The other matter I want to mention under the- heading of errors of omission - because now is the time to clear this up - is one that the Minister knows about because, he and I have had a number of dealings with him in regard to it. I refer to my belief that this Act should provide the funds to enable the modernisation of older accommodation. The Minister was good enough to come with me on a hot Sunday last summer to the Cottage Homes Incorporated group of flats in the suburb of Prospect, which is in my electorate of Adelaide. There we found the original organisation ' in South Australia providing the sort of care that the Minister and I seek for older people. The organisation has some magnificent sites and some buildings which were adequate in days gone by but which are now inadequate. For a sum which is far less than the sum required to put up a new unit, existing units could be modernised with great saving of resources to the community. At the same time, this would save a lot of old people the problems associated with moving away from the area in which they have lived and have been very happy for many years.

Instead, under this existing legislation, this organisation and others like it throughout the country are forced to sell up their existing sites. It is not economical for some of them to do this. However, they are forced to take this action. They are forced to use the sum which they receive for their sites to build a new set of units. Often, they require donations from those coming into the new units in order to make ends meet. The Cottage Homes Incorporated organisation is at present attempting to raise funds in South Australia in order to modernise its units and save the community the resources about which I talk. I am sure that the Minister will support me in hoping that the appeal is successful; but there is doubt about this. How much better it would be it the Aged Persons Homes Act provided funds to enable organisations such as the Cottage Homes Incorporated to modernise their flats and thereby make a lot more people a lot happier.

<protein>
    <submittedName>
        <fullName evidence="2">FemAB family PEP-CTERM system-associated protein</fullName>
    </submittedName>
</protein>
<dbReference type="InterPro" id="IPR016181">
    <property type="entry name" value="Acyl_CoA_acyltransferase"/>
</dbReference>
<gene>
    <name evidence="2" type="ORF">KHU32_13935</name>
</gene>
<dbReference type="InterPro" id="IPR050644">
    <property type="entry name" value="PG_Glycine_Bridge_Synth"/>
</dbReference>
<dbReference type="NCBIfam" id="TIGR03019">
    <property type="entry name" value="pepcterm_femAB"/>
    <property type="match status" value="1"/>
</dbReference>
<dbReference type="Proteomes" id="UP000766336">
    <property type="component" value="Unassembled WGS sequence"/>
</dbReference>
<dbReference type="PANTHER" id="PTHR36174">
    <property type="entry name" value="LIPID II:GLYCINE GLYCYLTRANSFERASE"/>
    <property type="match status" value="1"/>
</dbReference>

I remind the House that we have not had the time in this debate to be in touch with the relevant organisations in our electorates which will be affected by the legislation in order to ascertain their views about it. However, over the next week or so I will be learning about their views and I hope that I will be able to contact my colleagues in the Senate so that they can discuss this matter when the legislation comes before that chamber. However, in the meantime I congratulate the Minister for what is good in these 2 Bills. However, I also lay emphasis on what I consider to be the errors of omission.